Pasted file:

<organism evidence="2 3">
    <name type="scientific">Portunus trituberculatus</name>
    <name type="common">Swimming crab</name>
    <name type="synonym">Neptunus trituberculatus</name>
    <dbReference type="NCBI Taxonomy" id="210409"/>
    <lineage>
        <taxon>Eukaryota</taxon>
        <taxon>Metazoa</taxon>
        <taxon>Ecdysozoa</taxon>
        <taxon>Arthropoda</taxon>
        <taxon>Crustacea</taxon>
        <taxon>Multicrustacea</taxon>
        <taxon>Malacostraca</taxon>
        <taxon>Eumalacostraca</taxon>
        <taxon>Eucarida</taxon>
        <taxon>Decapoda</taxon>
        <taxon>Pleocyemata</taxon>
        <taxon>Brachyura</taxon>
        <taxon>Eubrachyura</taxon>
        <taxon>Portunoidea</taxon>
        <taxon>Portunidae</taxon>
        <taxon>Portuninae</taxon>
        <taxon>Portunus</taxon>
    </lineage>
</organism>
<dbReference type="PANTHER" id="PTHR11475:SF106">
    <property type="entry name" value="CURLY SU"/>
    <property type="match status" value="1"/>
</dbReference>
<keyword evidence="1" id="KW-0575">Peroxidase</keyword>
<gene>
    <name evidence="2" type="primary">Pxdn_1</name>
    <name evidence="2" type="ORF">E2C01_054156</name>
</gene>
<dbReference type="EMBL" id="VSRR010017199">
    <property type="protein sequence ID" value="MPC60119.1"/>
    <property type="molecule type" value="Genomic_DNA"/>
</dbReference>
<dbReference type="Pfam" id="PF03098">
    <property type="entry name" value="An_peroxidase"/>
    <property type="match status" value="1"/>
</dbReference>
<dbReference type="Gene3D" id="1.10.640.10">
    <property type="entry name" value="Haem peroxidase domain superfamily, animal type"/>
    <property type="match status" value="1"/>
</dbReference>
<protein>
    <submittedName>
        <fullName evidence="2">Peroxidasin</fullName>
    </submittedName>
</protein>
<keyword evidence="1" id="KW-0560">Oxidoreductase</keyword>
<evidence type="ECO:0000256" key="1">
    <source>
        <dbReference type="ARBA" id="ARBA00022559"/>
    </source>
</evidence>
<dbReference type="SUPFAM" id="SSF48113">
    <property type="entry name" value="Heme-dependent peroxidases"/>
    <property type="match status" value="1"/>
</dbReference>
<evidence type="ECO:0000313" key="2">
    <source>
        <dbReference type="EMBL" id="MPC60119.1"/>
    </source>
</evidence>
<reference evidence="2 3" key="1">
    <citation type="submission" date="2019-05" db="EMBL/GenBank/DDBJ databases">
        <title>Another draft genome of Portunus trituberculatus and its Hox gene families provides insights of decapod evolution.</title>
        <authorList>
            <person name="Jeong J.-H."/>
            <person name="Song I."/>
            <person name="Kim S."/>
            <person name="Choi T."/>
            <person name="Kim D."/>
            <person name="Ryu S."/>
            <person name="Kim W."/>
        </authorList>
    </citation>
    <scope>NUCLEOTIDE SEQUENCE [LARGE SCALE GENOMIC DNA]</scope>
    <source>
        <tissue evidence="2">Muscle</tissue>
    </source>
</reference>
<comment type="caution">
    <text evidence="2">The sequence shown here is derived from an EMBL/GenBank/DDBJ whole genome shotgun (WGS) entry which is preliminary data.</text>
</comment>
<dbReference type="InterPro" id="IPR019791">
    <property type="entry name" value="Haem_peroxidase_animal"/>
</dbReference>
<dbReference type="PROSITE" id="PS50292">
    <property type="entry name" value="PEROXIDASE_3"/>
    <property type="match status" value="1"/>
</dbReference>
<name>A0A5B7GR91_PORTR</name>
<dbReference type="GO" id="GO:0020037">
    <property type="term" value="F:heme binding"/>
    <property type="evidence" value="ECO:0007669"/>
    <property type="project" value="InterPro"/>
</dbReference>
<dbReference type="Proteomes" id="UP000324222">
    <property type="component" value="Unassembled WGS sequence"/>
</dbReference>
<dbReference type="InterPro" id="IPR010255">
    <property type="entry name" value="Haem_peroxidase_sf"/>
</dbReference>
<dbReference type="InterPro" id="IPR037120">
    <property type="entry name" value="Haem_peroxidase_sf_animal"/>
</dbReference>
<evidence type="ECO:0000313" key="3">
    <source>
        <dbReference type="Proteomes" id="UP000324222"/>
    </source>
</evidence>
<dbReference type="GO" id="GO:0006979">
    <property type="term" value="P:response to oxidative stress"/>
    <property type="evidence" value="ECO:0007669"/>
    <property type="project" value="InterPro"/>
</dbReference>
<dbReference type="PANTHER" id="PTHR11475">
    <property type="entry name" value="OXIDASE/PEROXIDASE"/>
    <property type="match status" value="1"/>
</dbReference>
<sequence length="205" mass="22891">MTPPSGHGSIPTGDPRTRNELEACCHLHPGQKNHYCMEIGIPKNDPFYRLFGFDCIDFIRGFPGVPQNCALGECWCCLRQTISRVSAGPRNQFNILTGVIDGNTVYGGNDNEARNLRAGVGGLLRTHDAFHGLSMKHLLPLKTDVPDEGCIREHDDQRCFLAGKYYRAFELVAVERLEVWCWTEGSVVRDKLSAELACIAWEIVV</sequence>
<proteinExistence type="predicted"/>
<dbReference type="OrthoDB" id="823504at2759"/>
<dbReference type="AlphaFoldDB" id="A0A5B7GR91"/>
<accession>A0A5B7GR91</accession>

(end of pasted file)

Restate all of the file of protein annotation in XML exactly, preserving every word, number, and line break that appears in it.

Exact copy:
<organism evidence="2 3">
    <name type="scientific">Portunus trituberculatus</name>
    <name type="common">Swimming crab</name>
    <name type="synonym">Neptunus trituberculatus</name>
    <dbReference type="NCBI Taxonomy" id="210409"/>
    <lineage>
        <taxon>Eukaryota</taxon>
        <taxon>Metazoa</taxon>
        <taxon>Ecdysozoa</taxon>
        <taxon>Arthropoda</taxon>
        <taxon>Crustacea</taxon>
        <taxon>Multicrustacea</taxon>
        <taxon>Malacostraca</taxon>
        <taxon>Eumalacostraca</taxon>
        <taxon>Eucarida</taxon>
        <taxon>Decapoda</taxon>
        <taxon>Pleocyemata</taxon>
        <taxon>Brachyura</taxon>
        <taxon>Eubrachyura</taxon>
        <taxon>Portunoidea</taxon>
        <taxon>Portunidae</taxon>
        <taxon>Portuninae</taxon>
        <taxon>Portunus</taxon>
    </lineage>
</organism>
<dbReference type="PANTHER" id="PTHR11475:SF106">
    <property type="entry name" value="CURLY SU"/>
    <property type="match status" value="1"/>
</dbReference>
<keyword evidence="1" id="KW-0575">Peroxidase</keyword>
<gene>
    <name evidence="2" type="primary">Pxdn_1</name>
    <name evidence="2" type="ORF">E2C01_054156</name>
</gene>
<dbReference type="EMBL" id="VSRR010017199">
    <property type="protein sequence ID" value="MPC60119.1"/>
    <property type="molecule type" value="Genomic_DNA"/>
</dbReference>
<dbReference type="Pfam" id="PF03098">
    <property type="entry name" value="An_peroxidase"/>
    <property type="match status" value="1"/>
</dbReference>
<dbReference type="Gene3D" id="1.10.640.10">
    <property type="entry name" value="Haem peroxidase domain superfamily, animal type"/>
    <property type="match status" value="1"/>
</dbReference>
<protein>
    <submittedName>
        <fullName evidence="2">Peroxidasin</fullName>
    </submittedName>
</protein>
<keyword evidence="1" id="KW-0560">Oxidoreductase</keyword>
<evidence type="ECO:0000256" key="1">
    <source>
        <dbReference type="ARBA" id="ARBA00022559"/>
    </source>
</evidence>
<dbReference type="SUPFAM" id="SSF48113">
    <property type="entry name" value="Heme-dependent peroxidases"/>
    <property type="match status" value="1"/>
</dbReference>
<evidence type="ECO:0000313" key="2">
    <source>
        <dbReference type="EMBL" id="MPC60119.1"/>
    </source>
</evidence>
<reference evidence="2 3" key="1">
    <citation type="submission" date="2019-05" db="EMBL/GenBank/DDBJ databases">
        <title>Another draft genome of Portunus trituberculatus and its Hox gene families provides insights of decapod evolution.</title>
        <authorList>
            <person name="Jeong J.-H."/>
            <person name="Song I."/>
            <person name="Kim S."/>
            <person name="Choi T."/>
            <person name="Kim D."/>
            <person name="Ryu S."/>
            <person name="Kim W."/>
        </authorList>
    </citation>
    <scope>NUCLEOTIDE SEQUENCE [LARGE SCALE GENOMIC DNA]</scope>
    <source>
        <tissue evidence="2">Muscle</tissue>
    </source>
</reference>
<comment type="caution">
    <text evidence="2">The sequence shown here is derived from an EMBL/GenBank/DDBJ whole genome shotgun (WGS) entry which is preliminary data.</text>
</comment>
<dbReference type="InterPro" id="IPR019791">
    <property type="entry name" value="Haem_peroxidase_animal"/>
</dbReference>
<dbReference type="PROSITE" id="PS50292">
    <property type="entry name" value="PEROXIDASE_3"/>
    <property type="match status" value="1"/>
</dbReference>
<name>A0A5B7GR91_PORTR</name>
<dbReference type="GO" id="GO:0020037">
    <property type="term" value="F:heme binding"/>
    <property type="evidence" value="ECO:0007669"/>
    <property type="project" value="InterPro"/>
</dbReference>
<dbReference type="Proteomes" id="UP000324222">
    <property type="component" value="Unassembled WGS sequence"/>
</dbReference>
<dbReference type="InterPro" id="IPR010255">
    <property type="entry name" value="Haem_peroxidase_sf"/>
</dbReference>
<dbReference type="InterPro" id="IPR037120">
    <property type="entry name" value="Haem_peroxidase_sf_animal"/>
</dbReference>
<evidence type="ECO:0000313" key="3">
    <source>
        <dbReference type="Proteomes" id="UP000324222"/>
    </source>
</evidence>
<dbReference type="GO" id="GO:0006979">
    <property type="term" value="P:response to oxidative stress"/>
    <property type="evidence" value="ECO:0007669"/>
    <property type="project" value="InterPro"/>
</dbReference>
<dbReference type="PANTHER" id="PTHR11475">
    <property type="entry name" value="OXIDASE/PEROXIDASE"/>
    <property type="match status" value="1"/>
</dbReference>
<sequence length="205" mass="22891">MTPPSGHGSIPTGDPRTRNELEACCHLHPGQKNHYCMEIGIPKNDPFYRLFGFDCIDFIRGFPGVPQNCALGECWCCLRQTISRVSAGPRNQFNILTGVIDGNTVYGGNDNEARNLRAGVGGLLRTHDAFHGLSMKHLLPLKTDVPDEGCIREHDDQRCFLAGKYYRAFELVAVERLEVWCWTEGSVVRDKLSAELACIAWEIVV</sequence>
<proteinExistence type="predicted"/>
<dbReference type="OrthoDB" id="823504at2759"/>
<dbReference type="AlphaFoldDB" id="A0A5B7GR91"/>
<accession>A0A5B7GR91</accession>